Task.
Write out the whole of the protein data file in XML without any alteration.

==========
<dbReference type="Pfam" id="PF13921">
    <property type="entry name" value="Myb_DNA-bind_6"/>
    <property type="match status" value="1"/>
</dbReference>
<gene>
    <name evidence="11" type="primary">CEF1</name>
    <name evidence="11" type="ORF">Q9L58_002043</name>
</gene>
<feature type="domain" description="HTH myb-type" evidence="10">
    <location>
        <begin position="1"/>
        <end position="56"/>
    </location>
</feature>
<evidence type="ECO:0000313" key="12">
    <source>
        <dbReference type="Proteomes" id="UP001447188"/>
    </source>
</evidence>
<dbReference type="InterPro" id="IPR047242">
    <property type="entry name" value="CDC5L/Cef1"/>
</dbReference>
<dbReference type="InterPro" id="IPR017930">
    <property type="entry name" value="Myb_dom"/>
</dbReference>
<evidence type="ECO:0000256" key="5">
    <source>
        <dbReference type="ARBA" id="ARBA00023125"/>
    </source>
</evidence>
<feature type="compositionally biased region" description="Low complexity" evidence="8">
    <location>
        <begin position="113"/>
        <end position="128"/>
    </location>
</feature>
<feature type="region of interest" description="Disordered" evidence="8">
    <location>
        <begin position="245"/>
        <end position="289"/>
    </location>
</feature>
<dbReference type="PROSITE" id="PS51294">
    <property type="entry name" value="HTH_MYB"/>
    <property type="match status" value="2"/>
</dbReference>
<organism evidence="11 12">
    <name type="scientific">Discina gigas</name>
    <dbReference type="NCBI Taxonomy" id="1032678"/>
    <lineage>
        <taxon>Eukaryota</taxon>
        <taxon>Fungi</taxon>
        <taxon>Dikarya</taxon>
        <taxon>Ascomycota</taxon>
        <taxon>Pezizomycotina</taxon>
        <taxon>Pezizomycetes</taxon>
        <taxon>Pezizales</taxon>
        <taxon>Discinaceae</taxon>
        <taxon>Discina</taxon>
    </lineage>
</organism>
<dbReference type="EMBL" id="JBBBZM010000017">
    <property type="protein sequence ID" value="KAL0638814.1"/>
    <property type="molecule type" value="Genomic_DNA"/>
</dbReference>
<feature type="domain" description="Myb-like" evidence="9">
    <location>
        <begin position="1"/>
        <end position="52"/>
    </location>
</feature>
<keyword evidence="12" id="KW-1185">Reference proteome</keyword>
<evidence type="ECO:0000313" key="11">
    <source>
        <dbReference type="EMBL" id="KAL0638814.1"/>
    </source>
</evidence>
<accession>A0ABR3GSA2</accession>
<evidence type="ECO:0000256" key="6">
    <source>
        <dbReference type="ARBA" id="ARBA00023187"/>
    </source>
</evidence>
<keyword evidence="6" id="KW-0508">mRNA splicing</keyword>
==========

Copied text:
<dbReference type="Pfam" id="PF13921">
    <property type="entry name" value="Myb_DNA-bind_6"/>
    <property type="match status" value="1"/>
</dbReference>
<gene>
    <name evidence="11" type="primary">CEF1</name>
    <name evidence="11" type="ORF">Q9L58_002043</name>
</gene>
<feature type="domain" description="HTH myb-type" evidence="10">
    <location>
        <begin position="1"/>
        <end position="56"/>
    </location>
</feature>
<evidence type="ECO:0000313" key="12">
    <source>
        <dbReference type="Proteomes" id="UP001447188"/>
    </source>
</evidence>
<dbReference type="InterPro" id="IPR047242">
    <property type="entry name" value="CDC5L/Cef1"/>
</dbReference>
<dbReference type="InterPro" id="IPR017930">
    <property type="entry name" value="Myb_dom"/>
</dbReference>
<evidence type="ECO:0000256" key="5">
    <source>
        <dbReference type="ARBA" id="ARBA00023125"/>
    </source>
</evidence>
<feature type="compositionally biased region" description="Low complexity" evidence="8">
    <location>
        <begin position="113"/>
        <end position="128"/>
    </location>
</feature>
<feature type="region of interest" description="Disordered" evidence="8">
    <location>
        <begin position="245"/>
        <end position="289"/>
    </location>
</feature>
<dbReference type="PROSITE" id="PS51294">
    <property type="entry name" value="HTH_MYB"/>
    <property type="match status" value="2"/>
</dbReference>
<organism evidence="11 12">
    <name type="scientific">Discina gigas</name>
    <dbReference type="NCBI Taxonomy" id="1032678"/>
    <lineage>
        <taxon>Eukaryota</taxon>
        <taxon>Fungi</taxon>
        <taxon>Dikarya</taxon>
        <taxon>Ascomycota</taxon>
        <taxon>Pezizomycotina</taxon>
        <taxon>Pezizomycetes</taxon>
        <taxon>Pezizales</taxon>
        <taxon>Discinaceae</taxon>
        <taxon>Discina</taxon>
    </lineage>
</organism>
<dbReference type="EMBL" id="JBBBZM010000017">
    <property type="protein sequence ID" value="KAL0638814.1"/>
    <property type="molecule type" value="Genomic_DNA"/>
</dbReference>
<feature type="domain" description="Myb-like" evidence="9">
    <location>
        <begin position="1"/>
        <end position="52"/>
    </location>
</feature>
<keyword evidence="12" id="KW-1185">Reference proteome</keyword>
<evidence type="ECO:0000313" key="11">
    <source>
        <dbReference type="EMBL" id="KAL0638814.1"/>
    </source>
</evidence>
<accession>A0ABR3GSA2</accession>
<evidence type="ECO:0000256" key="6">
    <source>
        <dbReference type="ARBA" id="ARBA00023187"/>
    </source>
</evidence>
<keyword evidence="6" id="KW-0508">mRNA splicing</keyword>